The bottom part of the saucer section, notably the Pacific Blue band that runs along the inside of the edge was finished. I had to remove the tape that I was using to guide it, because it was actually not getting the job done. So we had to finish the band freehand. Unfortunately, that also meant that the lines weren’t as tight as I wanted them to be. I considered buying an airbrush, but a gravity-loading airbrush costs in the neighborhood of 150 bucks. Well outside my price range, but then owning one would mean I don’t really need to buy another one. Just plastic loading bottles and needles, which aren’t as expensive as the brush itself. The top half of the saucer remained untouched, but I was able to peel back the tape on the impulse engine housing for the two small Pacific Blue stripes I painted there. The paint was actually kind of tacky, as drying in the cold made it a bit more difficult. The masking tape allowed the paint to bleed through again, making the lines uneven, so I might have to go back and repaint the housing again lightly and see if I can’t straighten them up a bit.
The engineering hull saw some progress. The top portion had the panels painted flat gull grey, as I said yesterday. Today, the panels looked like they were in need of some matte finish, because the paint was uneven when it was (finally) dry. Like I said, the cold weather is not making the paint dry quickly, leaving it mostly tacky, even when waiting overnight! That kind of sucked because when I went to paint the next section, I had to be extra careful not to make contact with my fingers unless I wanted a big fingerprint in the middle of the panels and then a gull grey fingerprint on the flat white primer. To the left is a shot of it if it were pieced together loosely. I’m nowhere near ready to glue them together. The stripe on the bottom half of the engineering section was uneven, due to the tape letting it bleed over, and from when I pulled the tape off, the tacky paint stuck onto it smeared! I was really disappointed by that and had to scrape off the semi-dry overage with an Xacto knife really lightly. Eventually, it looked a lot better after the light scraping.
Anyway, it’s slow going, I know, but I’m working within time constraints… just a couple of hours each day. More detail work ahead!
I went back over to Robert’s house to work more on the model. I decided to take some before and after shots and post them here for you guys to take a look at. I apologize for the grainy nature of the photos, but for some reason, whenever I pointed the camera at the parts, some wavy lines appeared. I could not get rid of them, as they’re in the source, now. I’ll have to figure out a way to shoot them differently. Anyway, on with the photos!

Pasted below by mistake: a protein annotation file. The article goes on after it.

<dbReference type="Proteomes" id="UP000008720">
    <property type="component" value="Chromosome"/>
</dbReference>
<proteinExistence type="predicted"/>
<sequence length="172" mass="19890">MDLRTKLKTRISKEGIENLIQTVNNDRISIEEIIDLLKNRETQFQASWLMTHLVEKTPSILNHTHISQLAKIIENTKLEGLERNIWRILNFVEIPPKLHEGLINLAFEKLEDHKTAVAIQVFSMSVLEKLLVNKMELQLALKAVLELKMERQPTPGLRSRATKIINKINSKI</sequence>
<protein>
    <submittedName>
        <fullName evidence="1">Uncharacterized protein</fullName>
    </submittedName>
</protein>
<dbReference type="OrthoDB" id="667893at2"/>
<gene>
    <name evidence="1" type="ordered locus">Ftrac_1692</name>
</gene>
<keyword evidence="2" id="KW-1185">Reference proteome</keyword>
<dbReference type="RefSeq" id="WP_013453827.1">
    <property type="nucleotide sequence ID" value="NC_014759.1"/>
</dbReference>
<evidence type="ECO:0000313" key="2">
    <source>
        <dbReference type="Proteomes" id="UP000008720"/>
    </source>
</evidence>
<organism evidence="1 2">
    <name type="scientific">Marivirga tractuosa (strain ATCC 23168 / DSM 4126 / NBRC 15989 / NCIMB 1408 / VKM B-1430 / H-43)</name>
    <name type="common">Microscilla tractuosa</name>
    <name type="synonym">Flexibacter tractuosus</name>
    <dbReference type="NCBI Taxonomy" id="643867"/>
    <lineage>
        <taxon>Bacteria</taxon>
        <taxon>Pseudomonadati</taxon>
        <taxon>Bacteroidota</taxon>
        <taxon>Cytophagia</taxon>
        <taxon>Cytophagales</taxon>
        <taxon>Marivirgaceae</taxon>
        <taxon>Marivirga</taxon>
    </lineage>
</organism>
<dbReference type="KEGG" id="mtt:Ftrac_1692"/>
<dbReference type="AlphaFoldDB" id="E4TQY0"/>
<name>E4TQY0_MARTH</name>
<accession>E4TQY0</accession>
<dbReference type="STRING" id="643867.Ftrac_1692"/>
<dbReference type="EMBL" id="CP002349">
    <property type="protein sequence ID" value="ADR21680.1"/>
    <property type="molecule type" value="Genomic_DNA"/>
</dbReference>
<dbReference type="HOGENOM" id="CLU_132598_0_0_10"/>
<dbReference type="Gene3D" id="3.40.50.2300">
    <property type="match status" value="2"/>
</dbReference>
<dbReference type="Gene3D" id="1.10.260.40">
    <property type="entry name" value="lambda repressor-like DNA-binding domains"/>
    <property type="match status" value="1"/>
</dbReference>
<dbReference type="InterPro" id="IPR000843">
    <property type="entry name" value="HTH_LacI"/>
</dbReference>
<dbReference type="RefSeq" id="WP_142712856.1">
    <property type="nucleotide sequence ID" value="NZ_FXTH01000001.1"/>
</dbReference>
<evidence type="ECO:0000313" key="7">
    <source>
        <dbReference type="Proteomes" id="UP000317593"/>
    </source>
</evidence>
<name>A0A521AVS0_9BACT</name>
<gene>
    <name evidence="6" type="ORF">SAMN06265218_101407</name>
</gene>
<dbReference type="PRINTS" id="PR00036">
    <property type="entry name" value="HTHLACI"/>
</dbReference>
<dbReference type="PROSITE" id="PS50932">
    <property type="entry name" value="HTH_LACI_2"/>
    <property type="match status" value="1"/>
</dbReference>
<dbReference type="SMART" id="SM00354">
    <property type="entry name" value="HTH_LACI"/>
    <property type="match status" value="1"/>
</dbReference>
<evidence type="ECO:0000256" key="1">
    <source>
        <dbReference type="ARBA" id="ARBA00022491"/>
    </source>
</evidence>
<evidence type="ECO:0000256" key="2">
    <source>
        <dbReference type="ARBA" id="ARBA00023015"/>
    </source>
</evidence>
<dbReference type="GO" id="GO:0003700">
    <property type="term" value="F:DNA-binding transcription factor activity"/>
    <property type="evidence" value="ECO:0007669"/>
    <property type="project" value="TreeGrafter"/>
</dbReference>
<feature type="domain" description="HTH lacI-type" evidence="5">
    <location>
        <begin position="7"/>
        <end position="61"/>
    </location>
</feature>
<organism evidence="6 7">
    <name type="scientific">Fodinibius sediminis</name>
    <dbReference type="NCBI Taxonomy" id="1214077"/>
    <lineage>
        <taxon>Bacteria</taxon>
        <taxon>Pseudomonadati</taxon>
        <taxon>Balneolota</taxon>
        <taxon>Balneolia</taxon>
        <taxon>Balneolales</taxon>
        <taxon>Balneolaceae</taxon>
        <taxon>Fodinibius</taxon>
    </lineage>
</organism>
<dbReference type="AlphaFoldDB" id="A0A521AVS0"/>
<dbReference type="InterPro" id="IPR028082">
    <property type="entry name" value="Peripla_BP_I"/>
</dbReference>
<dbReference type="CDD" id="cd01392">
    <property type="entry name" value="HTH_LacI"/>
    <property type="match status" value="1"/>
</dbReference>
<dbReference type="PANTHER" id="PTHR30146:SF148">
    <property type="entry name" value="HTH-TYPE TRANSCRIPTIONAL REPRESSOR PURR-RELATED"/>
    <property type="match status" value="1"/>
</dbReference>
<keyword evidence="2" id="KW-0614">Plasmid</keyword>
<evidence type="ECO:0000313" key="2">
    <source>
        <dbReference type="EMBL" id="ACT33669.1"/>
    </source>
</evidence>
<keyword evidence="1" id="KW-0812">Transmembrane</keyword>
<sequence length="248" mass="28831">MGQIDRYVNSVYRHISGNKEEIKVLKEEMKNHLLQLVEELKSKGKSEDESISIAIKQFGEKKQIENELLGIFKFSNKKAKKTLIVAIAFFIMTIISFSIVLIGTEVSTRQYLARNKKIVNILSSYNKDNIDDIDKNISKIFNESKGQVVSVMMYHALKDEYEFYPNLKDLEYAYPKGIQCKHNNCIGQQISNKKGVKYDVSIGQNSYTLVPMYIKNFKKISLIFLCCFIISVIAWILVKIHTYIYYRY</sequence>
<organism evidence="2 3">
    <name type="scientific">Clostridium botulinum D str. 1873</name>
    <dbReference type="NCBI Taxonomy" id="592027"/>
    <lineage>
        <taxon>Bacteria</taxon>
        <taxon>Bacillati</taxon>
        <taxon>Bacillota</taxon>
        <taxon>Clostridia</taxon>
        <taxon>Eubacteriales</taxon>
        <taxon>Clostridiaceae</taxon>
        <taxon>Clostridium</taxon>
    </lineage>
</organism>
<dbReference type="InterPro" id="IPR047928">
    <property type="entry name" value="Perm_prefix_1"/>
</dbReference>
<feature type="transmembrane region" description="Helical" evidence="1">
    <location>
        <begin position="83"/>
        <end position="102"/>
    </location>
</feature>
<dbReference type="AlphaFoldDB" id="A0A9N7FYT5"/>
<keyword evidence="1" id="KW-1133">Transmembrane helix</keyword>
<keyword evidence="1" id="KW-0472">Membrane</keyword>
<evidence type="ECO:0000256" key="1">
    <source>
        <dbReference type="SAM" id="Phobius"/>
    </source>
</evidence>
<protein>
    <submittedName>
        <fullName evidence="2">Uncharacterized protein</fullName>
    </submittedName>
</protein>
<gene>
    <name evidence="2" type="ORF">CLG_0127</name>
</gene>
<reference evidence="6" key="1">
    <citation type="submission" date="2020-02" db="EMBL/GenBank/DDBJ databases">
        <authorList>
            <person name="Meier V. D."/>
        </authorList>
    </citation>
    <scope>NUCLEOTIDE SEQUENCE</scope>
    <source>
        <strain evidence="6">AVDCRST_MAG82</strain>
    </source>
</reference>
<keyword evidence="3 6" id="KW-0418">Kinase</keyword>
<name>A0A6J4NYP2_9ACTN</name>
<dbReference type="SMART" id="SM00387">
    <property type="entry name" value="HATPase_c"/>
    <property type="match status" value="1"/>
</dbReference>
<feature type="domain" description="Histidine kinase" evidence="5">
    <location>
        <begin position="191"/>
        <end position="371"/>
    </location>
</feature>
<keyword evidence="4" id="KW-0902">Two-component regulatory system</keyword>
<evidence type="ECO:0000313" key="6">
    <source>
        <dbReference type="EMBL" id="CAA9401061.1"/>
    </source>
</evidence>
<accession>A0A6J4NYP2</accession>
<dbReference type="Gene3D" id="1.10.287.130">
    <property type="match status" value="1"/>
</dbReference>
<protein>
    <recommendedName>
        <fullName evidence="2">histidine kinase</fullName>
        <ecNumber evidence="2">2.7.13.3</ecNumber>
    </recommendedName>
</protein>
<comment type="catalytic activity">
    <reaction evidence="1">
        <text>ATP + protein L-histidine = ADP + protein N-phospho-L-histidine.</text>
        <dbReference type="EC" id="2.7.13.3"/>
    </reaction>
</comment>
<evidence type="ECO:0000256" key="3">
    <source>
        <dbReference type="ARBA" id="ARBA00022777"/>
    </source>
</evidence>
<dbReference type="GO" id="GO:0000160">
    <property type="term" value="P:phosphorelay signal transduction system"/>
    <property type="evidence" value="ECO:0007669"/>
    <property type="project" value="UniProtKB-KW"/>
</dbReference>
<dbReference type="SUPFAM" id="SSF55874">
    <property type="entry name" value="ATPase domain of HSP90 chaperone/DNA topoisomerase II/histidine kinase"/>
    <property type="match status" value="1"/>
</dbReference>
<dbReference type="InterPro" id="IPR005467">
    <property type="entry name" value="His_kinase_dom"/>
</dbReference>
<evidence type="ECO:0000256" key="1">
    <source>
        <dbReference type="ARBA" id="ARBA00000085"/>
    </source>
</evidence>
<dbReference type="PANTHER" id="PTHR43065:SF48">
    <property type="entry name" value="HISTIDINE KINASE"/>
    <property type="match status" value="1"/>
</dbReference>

This is a shot of the two pieces of the engineering hull. The blue stuff on the left part is low-adhesive masking tape that I use to act like a shield against the brush moving off the part I want to paint. I’m painting the panels on that part with flat gull grey oil enamel. On the right is the lower half of that hull section. You can’t really see, but the top of it (which is facing away from the camera) has a Pacific Blue trim. The hole toward the bottom of the part is where the navigational deflector would go, and I have to figure out a way to put two stripes on either side. There are no guides for it on the detail of the hull at all. So I guess this means I’ll have to figure out a way to run the tape along the hull’s surface just so. Today’s detail work required Pacific Blue panels on the top part, and a Pacific Blue stripe on the bottom part.
This is the bottom half of the saucer section. You’ll notice more tape around the inset edge is painted Pacific Blue half way through. The problem with the tape, at this point, is that it will not let me guide it along the edge without presenting ridges. Ridges will allow the paint to bleed through to parts of the hull where it should remain white. The top half of the saucer, on the other hand, is going to be a challenge. You can’t see it, but there are all these little hull details that are two-tone: gull grey and pacific blue. Right now, the impulse drive cover has tape where I’ve painted some of the detail already. All of the phaser banks, the bridge dome, the impulse domes, the windows, and the running lights all require detail work. This will be the most difficult part of the model, as it will require a steady hand. I cannot see airbrushing my way out of this trouble.
Tomorrow, I will continue with updated photos of the parts! Wish me luck!
I’ve been tinkering around with following up a short story I wrote three years ago. In order to really provide a proper frame of reference, that short story is located here:
The novella I’m working on has the first chapter done, and it is located here:
The Sacrifice of Agamemnon: http://fiction.hopestation.net/viewstory.php?sid=7
I know a lot of you aren’t Trek fans, but I could use some insight on whether or not I’m proceeding in the right direction.